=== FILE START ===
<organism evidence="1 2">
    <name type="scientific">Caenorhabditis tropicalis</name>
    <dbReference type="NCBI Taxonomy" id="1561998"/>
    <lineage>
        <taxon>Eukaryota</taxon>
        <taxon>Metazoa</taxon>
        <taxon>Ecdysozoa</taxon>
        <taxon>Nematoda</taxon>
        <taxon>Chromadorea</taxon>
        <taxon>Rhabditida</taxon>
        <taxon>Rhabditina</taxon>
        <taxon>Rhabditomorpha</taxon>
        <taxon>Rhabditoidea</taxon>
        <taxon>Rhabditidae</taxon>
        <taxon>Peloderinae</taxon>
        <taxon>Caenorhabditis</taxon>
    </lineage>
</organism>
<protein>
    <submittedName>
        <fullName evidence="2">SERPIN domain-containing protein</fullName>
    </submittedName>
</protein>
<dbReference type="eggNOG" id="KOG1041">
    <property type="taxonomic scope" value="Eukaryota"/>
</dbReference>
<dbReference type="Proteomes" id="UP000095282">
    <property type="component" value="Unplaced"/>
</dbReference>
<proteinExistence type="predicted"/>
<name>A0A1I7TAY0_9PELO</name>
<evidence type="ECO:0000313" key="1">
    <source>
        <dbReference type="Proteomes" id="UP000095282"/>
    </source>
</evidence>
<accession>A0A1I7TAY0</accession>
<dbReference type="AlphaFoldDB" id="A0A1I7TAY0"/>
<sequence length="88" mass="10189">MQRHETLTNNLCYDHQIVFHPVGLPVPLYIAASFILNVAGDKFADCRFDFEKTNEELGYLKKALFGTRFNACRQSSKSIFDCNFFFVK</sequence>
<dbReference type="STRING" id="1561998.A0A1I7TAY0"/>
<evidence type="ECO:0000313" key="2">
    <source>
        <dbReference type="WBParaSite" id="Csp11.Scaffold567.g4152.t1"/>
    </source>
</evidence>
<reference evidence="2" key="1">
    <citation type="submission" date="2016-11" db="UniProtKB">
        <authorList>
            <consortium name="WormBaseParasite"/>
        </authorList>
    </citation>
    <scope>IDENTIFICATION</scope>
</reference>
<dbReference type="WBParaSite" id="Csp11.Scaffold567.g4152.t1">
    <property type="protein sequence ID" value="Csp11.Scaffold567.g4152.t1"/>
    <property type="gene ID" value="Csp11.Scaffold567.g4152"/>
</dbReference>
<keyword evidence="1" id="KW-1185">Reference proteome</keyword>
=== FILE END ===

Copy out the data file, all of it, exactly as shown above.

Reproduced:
<organism evidence="1 2">
    <name type="scientific">Caenorhabditis tropicalis</name>
    <dbReference type="NCBI Taxonomy" id="1561998"/>
    <lineage>
        <taxon>Eukaryota</taxon>
        <taxon>Metazoa</taxon>
        <taxon>Ecdysozoa</taxon>
        <taxon>Nematoda</taxon>
        <taxon>Chromadorea</taxon>
        <taxon>Rhabditida</taxon>
        <taxon>Rhabditina</taxon>
        <taxon>Rhabditomorpha</taxon>
        <taxon>Rhabditoidea</taxon>
        <taxon>Rhabditidae</taxon>
        <taxon>Peloderinae</taxon>
        <taxon>Caenorhabditis</taxon>
    </lineage>
</organism>
<protein>
    <submittedName>
        <fullName evidence="2">SERPIN domain-containing protein</fullName>
    </submittedName>
</protein>
<dbReference type="eggNOG" id="KOG1041">
    <property type="taxonomic scope" value="Eukaryota"/>
</dbReference>
<dbReference type="Proteomes" id="UP000095282">
    <property type="component" value="Unplaced"/>
</dbReference>
<proteinExistence type="predicted"/>
<name>A0A1I7TAY0_9PELO</name>
<evidence type="ECO:0000313" key="1">
    <source>
        <dbReference type="Proteomes" id="UP000095282"/>
    </source>
</evidence>
<accession>A0A1I7TAY0</accession>
<dbReference type="AlphaFoldDB" id="A0A1I7TAY0"/>
<sequence length="88" mass="10189">MQRHETLTNNLCYDHQIVFHPVGLPVPLYIAASFILNVAGDKFADCRFDFEKTNEELGYLKKALFGTRFNACRQSSKSIFDCNFFFVK</sequence>
<dbReference type="STRING" id="1561998.A0A1I7TAY0"/>
<evidence type="ECO:0000313" key="2">
    <source>
        <dbReference type="WBParaSite" id="Csp11.Scaffold567.g4152.t1"/>
    </source>
</evidence>
<reference evidence="2" key="1">
    <citation type="submission" date="2016-11" db="UniProtKB">
        <authorList>
            <consortium name="WormBaseParasite"/>
        </authorList>
    </citation>
    <scope>IDENTIFICATION</scope>
</reference>
<dbReference type="WBParaSite" id="Csp11.Scaffold567.g4152.t1">
    <property type="protein sequence ID" value="Csp11.Scaffold567.g4152.t1"/>
    <property type="gene ID" value="Csp11.Scaffold567.g4152"/>
</dbReference>
<keyword evidence="1" id="KW-1185">Reference proteome</keyword>